SELF LEARNING METHODS TO FIND NOVEL INFORMATION
ON THE WWW
Inst of Information & Computing Sciences
This talk will discuss self-learning search methods for finding
novel interesting information on the world wide web (WWW).
The methods employ reinforcement learning (RL) agents which
can optimize their behavior by interacting with an environment
and learn from the obtained feedback (reward signals). The
reward for finding a novel WWW-page is given by a supervisedly
trained naive Bayesian classifier. The goal of the agent is
to maximize the cumulative reward obtained in its limited
life time, and thus it will learn to find as much novel interesting
WWW-pages as possible. The agents learn value functions for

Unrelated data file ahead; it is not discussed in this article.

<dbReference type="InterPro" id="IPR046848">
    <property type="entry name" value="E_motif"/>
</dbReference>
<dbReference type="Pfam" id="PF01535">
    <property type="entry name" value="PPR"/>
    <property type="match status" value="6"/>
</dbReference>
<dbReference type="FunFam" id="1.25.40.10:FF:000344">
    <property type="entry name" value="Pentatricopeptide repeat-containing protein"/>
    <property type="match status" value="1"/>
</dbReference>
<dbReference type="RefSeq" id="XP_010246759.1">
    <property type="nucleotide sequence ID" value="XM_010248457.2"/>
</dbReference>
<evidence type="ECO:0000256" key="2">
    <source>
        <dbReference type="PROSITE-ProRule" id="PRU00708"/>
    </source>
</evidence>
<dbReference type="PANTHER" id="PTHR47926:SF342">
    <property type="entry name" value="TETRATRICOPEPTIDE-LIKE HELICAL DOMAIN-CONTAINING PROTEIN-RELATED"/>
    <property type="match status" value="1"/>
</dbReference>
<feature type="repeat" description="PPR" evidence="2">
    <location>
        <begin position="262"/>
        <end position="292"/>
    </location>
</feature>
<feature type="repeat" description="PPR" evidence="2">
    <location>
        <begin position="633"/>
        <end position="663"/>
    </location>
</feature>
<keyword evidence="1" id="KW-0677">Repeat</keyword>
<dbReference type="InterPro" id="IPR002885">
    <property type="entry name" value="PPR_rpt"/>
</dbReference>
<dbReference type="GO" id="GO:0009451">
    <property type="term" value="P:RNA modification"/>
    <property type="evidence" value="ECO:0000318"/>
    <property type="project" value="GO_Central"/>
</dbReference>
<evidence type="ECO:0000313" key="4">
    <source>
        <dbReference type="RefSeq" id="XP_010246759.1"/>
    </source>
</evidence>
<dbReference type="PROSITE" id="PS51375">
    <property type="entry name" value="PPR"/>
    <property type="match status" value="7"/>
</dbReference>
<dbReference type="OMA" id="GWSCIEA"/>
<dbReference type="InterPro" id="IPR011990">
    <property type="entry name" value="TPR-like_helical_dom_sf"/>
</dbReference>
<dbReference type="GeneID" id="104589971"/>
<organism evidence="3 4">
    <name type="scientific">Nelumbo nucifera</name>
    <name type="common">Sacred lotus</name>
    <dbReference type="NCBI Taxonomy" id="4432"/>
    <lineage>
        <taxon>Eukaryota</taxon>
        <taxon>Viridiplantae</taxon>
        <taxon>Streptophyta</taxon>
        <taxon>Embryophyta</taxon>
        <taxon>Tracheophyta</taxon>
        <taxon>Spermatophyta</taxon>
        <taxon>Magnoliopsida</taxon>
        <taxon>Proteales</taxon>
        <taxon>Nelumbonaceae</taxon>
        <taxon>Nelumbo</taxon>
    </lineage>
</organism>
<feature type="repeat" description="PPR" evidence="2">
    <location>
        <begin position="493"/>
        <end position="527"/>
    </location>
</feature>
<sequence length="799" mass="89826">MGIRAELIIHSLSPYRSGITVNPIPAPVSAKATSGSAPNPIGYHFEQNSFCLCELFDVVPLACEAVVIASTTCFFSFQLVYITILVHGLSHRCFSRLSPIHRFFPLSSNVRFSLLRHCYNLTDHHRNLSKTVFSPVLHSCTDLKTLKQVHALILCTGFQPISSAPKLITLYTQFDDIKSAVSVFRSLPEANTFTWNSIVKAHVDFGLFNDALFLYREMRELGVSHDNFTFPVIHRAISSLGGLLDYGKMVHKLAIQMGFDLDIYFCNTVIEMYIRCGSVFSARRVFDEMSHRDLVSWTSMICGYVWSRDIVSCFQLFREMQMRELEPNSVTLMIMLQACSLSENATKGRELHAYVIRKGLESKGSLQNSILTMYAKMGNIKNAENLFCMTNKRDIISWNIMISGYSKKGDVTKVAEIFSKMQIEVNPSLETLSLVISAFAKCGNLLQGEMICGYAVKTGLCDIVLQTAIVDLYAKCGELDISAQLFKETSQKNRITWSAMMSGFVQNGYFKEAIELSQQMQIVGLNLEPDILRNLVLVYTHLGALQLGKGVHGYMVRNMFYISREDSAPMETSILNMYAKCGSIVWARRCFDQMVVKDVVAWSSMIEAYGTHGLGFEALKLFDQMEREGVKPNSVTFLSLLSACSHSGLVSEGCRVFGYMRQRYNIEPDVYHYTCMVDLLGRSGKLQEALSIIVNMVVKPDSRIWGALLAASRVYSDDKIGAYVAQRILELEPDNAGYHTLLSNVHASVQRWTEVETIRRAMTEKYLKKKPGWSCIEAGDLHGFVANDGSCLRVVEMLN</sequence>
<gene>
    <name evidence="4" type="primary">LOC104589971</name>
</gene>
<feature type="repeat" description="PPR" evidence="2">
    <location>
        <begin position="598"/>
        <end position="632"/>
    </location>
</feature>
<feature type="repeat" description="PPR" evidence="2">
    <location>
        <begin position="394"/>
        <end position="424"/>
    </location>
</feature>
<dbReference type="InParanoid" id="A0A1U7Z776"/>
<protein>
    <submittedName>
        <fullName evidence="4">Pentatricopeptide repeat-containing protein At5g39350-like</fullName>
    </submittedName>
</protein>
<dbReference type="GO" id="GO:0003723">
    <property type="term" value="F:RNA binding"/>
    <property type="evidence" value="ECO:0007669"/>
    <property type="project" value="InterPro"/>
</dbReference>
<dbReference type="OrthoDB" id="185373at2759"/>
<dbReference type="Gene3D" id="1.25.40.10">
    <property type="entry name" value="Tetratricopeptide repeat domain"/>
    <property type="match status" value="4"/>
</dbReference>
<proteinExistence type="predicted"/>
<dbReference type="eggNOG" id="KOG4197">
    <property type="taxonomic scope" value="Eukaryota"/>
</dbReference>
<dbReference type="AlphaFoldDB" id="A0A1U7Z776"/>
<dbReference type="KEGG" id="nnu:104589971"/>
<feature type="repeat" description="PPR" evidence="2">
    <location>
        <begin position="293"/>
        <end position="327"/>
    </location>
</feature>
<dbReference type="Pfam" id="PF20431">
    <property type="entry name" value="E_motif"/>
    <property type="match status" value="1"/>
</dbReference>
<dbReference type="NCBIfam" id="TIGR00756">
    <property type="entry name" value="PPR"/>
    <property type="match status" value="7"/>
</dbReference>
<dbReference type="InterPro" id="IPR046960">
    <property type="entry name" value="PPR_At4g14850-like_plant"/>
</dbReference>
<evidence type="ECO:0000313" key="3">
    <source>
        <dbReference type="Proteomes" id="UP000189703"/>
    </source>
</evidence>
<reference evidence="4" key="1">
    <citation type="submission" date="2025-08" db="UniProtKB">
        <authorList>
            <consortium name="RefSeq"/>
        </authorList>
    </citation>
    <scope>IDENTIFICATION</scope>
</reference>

evaluating many possible WWW-pages as starting address for
its search. It this way it can also learn to use particular
WWW-pages as starting
place which lead to finding many novel interesting pages.
As soon as the agent has exhaustively explored a WWW-page
and its links, it does not get any more reward, and it will
learn to search for different WWW-pages. The idea has been
proposed by Andrew McCallum, and we provide extensions to
Dr. Marco Wiering (email@example.com) finished his Computer Science
degree "Cum Laude" from the university of Amsterdam
in 1995. Then he did his PhD research at IDSIA (Lugano, CH).
He graduated on the PhD-thesis "Explorations in Efficient
Reinforcement Learning" in 1999. Since then we was a
postdoc at the UvA from May until October, 1999. Since January
2000, he works as a university researcher/teacher at the University
Utrecht. He published about 20 papers on the topics of reinforcement
learning, machine learning, and multi-agent systems.